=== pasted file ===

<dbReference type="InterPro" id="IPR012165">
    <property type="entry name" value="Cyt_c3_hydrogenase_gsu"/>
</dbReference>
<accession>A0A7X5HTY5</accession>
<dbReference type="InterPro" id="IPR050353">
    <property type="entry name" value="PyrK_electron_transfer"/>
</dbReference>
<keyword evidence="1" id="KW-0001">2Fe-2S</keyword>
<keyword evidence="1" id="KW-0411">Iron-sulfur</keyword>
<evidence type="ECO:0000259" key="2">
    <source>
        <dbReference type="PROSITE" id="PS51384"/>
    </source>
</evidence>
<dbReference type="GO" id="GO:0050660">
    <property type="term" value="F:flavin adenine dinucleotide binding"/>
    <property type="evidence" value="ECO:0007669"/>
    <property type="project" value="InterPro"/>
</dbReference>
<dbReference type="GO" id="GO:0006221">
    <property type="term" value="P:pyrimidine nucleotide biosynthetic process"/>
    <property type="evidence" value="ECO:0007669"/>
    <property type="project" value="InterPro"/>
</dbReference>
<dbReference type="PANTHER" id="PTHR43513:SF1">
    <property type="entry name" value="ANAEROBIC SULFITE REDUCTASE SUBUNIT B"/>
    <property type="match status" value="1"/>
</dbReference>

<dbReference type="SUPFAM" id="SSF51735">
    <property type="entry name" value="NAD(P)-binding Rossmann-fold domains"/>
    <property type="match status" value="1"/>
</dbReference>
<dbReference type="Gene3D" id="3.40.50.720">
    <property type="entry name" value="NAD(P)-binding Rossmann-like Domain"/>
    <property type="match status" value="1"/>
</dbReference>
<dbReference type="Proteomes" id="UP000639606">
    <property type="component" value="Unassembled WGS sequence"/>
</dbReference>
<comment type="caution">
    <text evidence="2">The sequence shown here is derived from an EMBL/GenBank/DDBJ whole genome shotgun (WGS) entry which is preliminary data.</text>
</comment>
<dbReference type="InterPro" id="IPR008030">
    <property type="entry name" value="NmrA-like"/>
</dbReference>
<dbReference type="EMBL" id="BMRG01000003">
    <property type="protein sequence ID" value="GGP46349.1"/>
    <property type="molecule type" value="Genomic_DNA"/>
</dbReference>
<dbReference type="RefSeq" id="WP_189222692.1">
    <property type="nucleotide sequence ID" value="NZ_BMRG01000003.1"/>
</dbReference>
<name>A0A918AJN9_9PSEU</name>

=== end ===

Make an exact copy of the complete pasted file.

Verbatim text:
<dbReference type="InterPro" id="IPR012165">
    <property type="entry name" value="Cyt_c3_hydrogenase_gsu"/>
</dbReference>
<accession>A0A7X5HTY5</accession>
<dbReference type="InterPro" id="IPR050353">
    <property type="entry name" value="PyrK_electron_transfer"/>
</dbReference>
<keyword evidence="1" id="KW-0001">2Fe-2S</keyword>
<keyword evidence="1" id="KW-0411">Iron-sulfur</keyword>
<evidence type="ECO:0000259" key="2">
    <source>
        <dbReference type="PROSITE" id="PS51384"/>
    </source>
</evidence>
<dbReference type="GO" id="GO:0050660">
    <property type="term" value="F:flavin adenine dinucleotide binding"/>
    <property type="evidence" value="ECO:0007669"/>
    <property type="project" value="InterPro"/>
</dbReference>
<dbReference type="GO" id="GO:0006221">
    <property type="term" value="P:pyrimidine nucleotide biosynthetic process"/>
    <property type="evidence" value="ECO:0007669"/>
    <property type="project" value="InterPro"/>
</dbReference>
<dbReference type="PANTHER" id="PTHR43513:SF1">
    <property type="entry name" value="ANAEROBIC SULFITE REDUCTASE SUBUNIT B"/>
    <property type="match status" value="1"/>
</dbReference>

<dbReference type="SUPFAM" id="SSF51735">
    <property type="entry name" value="NAD(P)-binding Rossmann-fold domains"/>
    <property type="match status" value="1"/>
</dbReference>
<dbReference type="Gene3D" id="3.40.50.720">
    <property type="entry name" value="NAD(P)-binding Rossmann-like Domain"/>
    <property type="match status" value="1"/>
</dbReference>
<dbReference type="Proteomes" id="UP000639606">
    <property type="component" value="Unassembled WGS sequence"/>
</dbReference>
<comment type="caution">
    <text evidence="2">The sequence shown here is derived from an EMBL/GenBank/DDBJ whole genome shotgun (WGS) entry which is preliminary data.</text>
</comment>
<dbReference type="InterPro" id="IPR008030">
    <property type="entry name" value="NmrA-like"/>
</dbReference>
<dbReference type="EMBL" id="BMRG01000003">
    <property type="protein sequence ID" value="GGP46349.1"/>
    <property type="molecule type" value="Genomic_DNA"/>
</dbReference>
<dbReference type="RefSeq" id="WP_189222692.1">
    <property type="nucleotide sequence ID" value="NZ_BMRG01000003.1"/>
</dbReference>
<name>A0A918AJN9_9PSEU</name>